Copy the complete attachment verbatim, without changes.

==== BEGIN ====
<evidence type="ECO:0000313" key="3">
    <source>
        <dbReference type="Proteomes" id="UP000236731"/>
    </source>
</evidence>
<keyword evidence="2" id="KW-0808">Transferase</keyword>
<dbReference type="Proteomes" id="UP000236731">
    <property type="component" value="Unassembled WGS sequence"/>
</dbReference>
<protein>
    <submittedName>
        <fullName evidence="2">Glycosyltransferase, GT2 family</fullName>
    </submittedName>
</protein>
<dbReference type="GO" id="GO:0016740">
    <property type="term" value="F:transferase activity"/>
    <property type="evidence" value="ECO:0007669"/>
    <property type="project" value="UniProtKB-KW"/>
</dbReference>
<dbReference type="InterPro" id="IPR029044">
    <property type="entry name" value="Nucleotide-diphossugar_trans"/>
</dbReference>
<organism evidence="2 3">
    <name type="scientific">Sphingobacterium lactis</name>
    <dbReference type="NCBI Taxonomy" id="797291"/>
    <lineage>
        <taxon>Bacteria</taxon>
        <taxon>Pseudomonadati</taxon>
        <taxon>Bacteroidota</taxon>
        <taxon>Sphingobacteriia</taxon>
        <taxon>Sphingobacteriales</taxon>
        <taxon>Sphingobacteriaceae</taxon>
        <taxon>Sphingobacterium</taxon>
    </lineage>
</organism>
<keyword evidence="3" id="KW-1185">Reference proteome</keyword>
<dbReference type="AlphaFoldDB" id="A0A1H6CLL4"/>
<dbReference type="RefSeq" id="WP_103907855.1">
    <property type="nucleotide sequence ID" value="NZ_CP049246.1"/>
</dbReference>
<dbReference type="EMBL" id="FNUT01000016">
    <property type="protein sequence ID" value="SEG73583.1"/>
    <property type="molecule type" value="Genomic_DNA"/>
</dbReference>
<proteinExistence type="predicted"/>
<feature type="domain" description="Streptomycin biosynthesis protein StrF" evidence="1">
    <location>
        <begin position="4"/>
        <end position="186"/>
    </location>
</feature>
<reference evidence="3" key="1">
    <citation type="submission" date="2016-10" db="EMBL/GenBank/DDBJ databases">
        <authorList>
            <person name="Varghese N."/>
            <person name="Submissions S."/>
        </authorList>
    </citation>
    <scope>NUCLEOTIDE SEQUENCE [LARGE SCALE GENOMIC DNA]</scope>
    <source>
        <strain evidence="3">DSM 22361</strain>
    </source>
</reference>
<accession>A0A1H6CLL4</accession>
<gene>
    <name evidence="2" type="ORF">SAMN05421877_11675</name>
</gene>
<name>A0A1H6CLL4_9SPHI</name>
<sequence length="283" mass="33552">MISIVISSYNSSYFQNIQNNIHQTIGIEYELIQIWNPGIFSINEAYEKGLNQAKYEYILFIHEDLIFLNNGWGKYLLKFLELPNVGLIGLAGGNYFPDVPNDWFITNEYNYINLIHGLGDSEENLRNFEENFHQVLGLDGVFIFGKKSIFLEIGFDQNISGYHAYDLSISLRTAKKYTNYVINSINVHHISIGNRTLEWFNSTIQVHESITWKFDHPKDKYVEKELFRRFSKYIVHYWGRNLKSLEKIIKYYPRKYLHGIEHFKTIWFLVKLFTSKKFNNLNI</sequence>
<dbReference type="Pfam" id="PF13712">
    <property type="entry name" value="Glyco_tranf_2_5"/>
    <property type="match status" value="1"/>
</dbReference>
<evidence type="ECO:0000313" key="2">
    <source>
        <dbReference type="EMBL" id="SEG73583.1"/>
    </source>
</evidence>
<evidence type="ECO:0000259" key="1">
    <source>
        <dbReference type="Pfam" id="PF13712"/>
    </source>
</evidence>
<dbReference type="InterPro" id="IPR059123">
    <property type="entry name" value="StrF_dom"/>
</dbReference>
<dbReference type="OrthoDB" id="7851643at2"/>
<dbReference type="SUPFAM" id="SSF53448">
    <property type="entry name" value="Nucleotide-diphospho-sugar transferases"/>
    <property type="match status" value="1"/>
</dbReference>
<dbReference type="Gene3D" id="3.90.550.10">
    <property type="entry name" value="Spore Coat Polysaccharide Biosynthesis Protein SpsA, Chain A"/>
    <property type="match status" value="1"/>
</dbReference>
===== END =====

<evidence type="ECO:0000313" key="3">
    <source>
        <dbReference type="Proteomes" id="UP000236731"/>
    </source>
</evidence>
<keyword evidence="2" id="KW-0808">Transferase</keyword>
<dbReference type="Proteomes" id="UP000236731">
    <property type="component" value="Unassembled WGS sequence"/>
</dbReference>
<protein>
    <submittedName>
        <fullName evidence="2">Glycosyltransferase, GT2 family</fullName>
    </submittedName>
</protein>
<dbReference type="GO" id="GO:0016740">
    <property type="term" value="F:transferase activity"/>
    <property type="evidence" value="ECO:0007669"/>
    <property type="project" value="UniProtKB-KW"/>
</dbReference>
<dbReference type="InterPro" id="IPR029044">
    <property type="entry name" value="Nucleotide-diphossugar_trans"/>
</dbReference>
<organism evidence="2 3">
    <name type="scientific">Sphingobacterium lactis</name>
    <dbReference type="NCBI Taxonomy" id="797291"/>
    <lineage>
        <taxon>Bacteria</taxon>
        <taxon>Pseudomonadati</taxon>
        <taxon>Bacteroidota</taxon>
        <taxon>Sphingobacteriia</taxon>
        <taxon>Sphingobacteriales</taxon>
        <taxon>Sphingobacteriaceae</taxon>
        <taxon>Sphingobacterium</taxon>
    </lineage>
</organism>
<keyword evidence="3" id="KW-1185">Reference proteome</keyword>
<dbReference type="AlphaFoldDB" id="A0A1H6CLL4"/>
<dbReference type="RefSeq" id="WP_103907855.1">
    <property type="nucleotide sequence ID" value="NZ_CP049246.1"/>
</dbReference>
<dbReference type="EMBL" id="FNUT01000016">
    <property type="protein sequence ID" value="SEG73583.1"/>
    <property type="molecule type" value="Genomic_DNA"/>
</dbReference>
<proteinExistence type="predicted"/>
<feature type="domain" description="Streptomycin biosynthesis protein StrF" evidence="1">
    <location>
        <begin position="4"/>
        <end position="186"/>
    </location>
</feature>
<reference evidence="3" key="1">
    <citation type="submission" date="2016-10" db="EMBL/GenBank/DDBJ databases">
        <authorList>
            <person name="Varghese N."/>
            <person name="Submissions S."/>
        </authorList>
    </citation>
    <scope>NUCLEOTIDE SEQUENCE [LARGE SCALE GENOMIC DNA]</scope>
    <source>
        <strain evidence="3">DSM 22361</strain>
    </source>
</reference>
<accession>A0A1H6CLL4</accession>
<gene>
    <name evidence="2" type="ORF">SAMN05421877_11675</name>
</gene>
<name>A0A1H6CLL4_9SPHI</name>
<sequence length="283" mass="33552">MISIVISSYNSSYFQNIQNNIHQTIGIEYELIQIWNPGIFSINEAYEKGLNQAKYEYILFIHEDLIFLNNGWGKYLLKFLELPNVGLIGLAGGNYFPDVPNDWFITNEYNYINLIHGLGDSEENLRNFEENFHQVLGLDGVFIFGKKSIFLEIGFDQNISGYHAYDLSISLRTAKKYTNYVINSINVHHISIGNRTLEWFNSTIQVHESITWKFDHPKDKYVEKELFRRFSKYIVHYWGRNLKSLEKIIKYYPRKYLHGIEHFKTIWFLVKLFTSKKFNNLNI</sequence>
<dbReference type="Pfam" id="PF13712">
    <property type="entry name" value="Glyco_tranf_2_5"/>
    <property type="match status" value="1"/>
</dbReference>
<evidence type="ECO:0000313" key="2">
    <source>
        <dbReference type="EMBL" id="SEG73583.1"/>
    </source>
</evidence>
<evidence type="ECO:0000259" key="1">
    <source>
        <dbReference type="Pfam" id="PF13712"/>
    </source>
</evidence>
<dbReference type="InterPro" id="IPR059123">
    <property type="entry name" value="StrF_dom"/>
</dbReference>
<dbReference type="OrthoDB" id="7851643at2"/>
<dbReference type="SUPFAM" id="SSF53448">
    <property type="entry name" value="Nucleotide-diphospho-sugar transferases"/>
    <property type="match status" value="1"/>
</dbReference>
<dbReference type="Gene3D" id="3.90.550.10">
    <property type="entry name" value="Spore Coat Polysaccharide Biosynthesis Protein SpsA, Chain A"/>
    <property type="match status" value="1"/>
</dbReference>